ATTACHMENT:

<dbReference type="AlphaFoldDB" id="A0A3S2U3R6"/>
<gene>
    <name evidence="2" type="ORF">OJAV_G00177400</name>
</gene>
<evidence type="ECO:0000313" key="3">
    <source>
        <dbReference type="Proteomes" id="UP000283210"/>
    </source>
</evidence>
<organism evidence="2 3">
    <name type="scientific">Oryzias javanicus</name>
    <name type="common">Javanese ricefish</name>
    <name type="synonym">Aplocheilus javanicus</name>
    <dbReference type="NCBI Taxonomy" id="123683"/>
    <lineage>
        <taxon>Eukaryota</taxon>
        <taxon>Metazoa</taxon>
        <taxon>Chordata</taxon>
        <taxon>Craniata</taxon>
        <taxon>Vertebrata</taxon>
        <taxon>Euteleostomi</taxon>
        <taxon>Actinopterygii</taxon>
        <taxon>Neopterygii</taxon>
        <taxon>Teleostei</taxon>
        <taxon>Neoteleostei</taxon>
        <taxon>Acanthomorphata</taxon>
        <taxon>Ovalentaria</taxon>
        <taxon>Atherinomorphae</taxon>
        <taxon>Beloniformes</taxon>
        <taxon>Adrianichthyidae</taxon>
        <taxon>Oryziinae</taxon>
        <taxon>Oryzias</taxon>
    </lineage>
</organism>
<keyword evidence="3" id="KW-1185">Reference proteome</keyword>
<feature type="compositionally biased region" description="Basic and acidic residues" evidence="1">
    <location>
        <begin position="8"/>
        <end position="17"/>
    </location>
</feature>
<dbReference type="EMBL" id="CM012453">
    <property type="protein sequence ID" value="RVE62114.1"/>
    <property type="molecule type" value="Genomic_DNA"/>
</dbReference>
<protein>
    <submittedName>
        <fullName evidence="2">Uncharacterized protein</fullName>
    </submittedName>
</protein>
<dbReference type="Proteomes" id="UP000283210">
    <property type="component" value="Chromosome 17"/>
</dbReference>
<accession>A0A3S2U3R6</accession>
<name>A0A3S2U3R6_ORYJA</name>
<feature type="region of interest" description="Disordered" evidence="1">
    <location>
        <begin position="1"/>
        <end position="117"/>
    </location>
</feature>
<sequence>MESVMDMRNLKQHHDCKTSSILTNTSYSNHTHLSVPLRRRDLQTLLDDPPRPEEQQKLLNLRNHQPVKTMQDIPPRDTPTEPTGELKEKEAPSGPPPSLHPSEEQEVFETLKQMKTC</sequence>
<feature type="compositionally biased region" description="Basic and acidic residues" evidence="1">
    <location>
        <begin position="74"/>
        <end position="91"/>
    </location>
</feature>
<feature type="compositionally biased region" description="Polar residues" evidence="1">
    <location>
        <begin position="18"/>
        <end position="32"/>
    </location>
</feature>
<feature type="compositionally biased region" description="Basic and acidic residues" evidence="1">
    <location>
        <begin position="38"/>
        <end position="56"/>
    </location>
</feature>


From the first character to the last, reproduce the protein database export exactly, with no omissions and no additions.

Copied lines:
<dbReference type="AlphaFoldDB" id="A0A3S2U3R6"/>
<gene>
    <name evidence="2" type="ORF">OJAV_G00177400</name>
</gene>
<evidence type="ECO:0000313" key="3">
    <source>
        <dbReference type="Proteomes" id="UP000283210"/>
    </source>
</evidence>
<organism evidence="2 3">
    <name type="scientific">Oryzias javanicus</name>
    <name type="common">Javanese ricefish</name>
    <name type="synonym">Aplocheilus javanicus</name>
    <dbReference type="NCBI Taxonomy" id="123683"/>
    <lineage>
        <taxon>Eukaryota</taxon>
        <taxon>Metazoa</taxon>
        <taxon>Chordata</taxon>
        <taxon>Craniata</taxon>
        <taxon>Vertebrata</taxon>
        <taxon>Euteleostomi</taxon>
        <taxon>Actinopterygii</taxon>
        <taxon>Neopterygii</taxon>
        <taxon>Teleostei</taxon>
        <taxon>Neoteleostei</taxon>
        <taxon>Acanthomorphata</taxon>
        <taxon>Ovalentaria</taxon>
        <taxon>Atherinomorphae</taxon>
        <taxon>Beloniformes</taxon>
        <taxon>Adrianichthyidae</taxon>
        <taxon>Oryziinae</taxon>
        <taxon>Oryzias</taxon>
    </lineage>
</organism>
<keyword evidence="3" id="KW-1185">Reference proteome</keyword>
<feature type="compositionally biased region" description="Basic and acidic residues" evidence="1">
    <location>
        <begin position="8"/>
        <end position="17"/>
    </location>
</feature>
<dbReference type="EMBL" id="CM012453">
    <property type="protein sequence ID" value="RVE62114.1"/>
    <property type="molecule type" value="Genomic_DNA"/>
</dbReference>
<protein>
    <submittedName>
        <fullName evidence="2">Uncharacterized protein</fullName>
    </submittedName>
</protein>
<dbReference type="Proteomes" id="UP000283210">
    <property type="component" value="Chromosome 17"/>
</dbReference>
<accession>A0A3S2U3R6</accession>
<name>A0A3S2U3R6_ORYJA</name>
<feature type="region of interest" description="Disordered" evidence="1">
    <location>
        <begin position="1"/>
        <end position="117"/>
    </location>
</feature>
<sequence>MESVMDMRNLKQHHDCKTSSILTNTSYSNHTHLSVPLRRRDLQTLLDDPPRPEEQQKLLNLRNHQPVKTMQDIPPRDTPTEPTGELKEKEAPSGPPPSLHPSEEQEVFETLKQMKTC</sequence>
<feature type="compositionally biased region" description="Basic and acidic residues" evidence="1">
    <location>
        <begin position="74"/>
        <end position="91"/>
    </location>
</feature>
<feature type="compositionally biased region" description="Polar residues" evidence="1">
    <location>
        <begin position="18"/>
        <end position="32"/>
    </location>
</feature>
<feature type="compositionally biased region" description="Basic and acidic residues" evidence="1">
    <location>
        <begin position="38"/>
        <end position="56"/>
    </location>
</feature>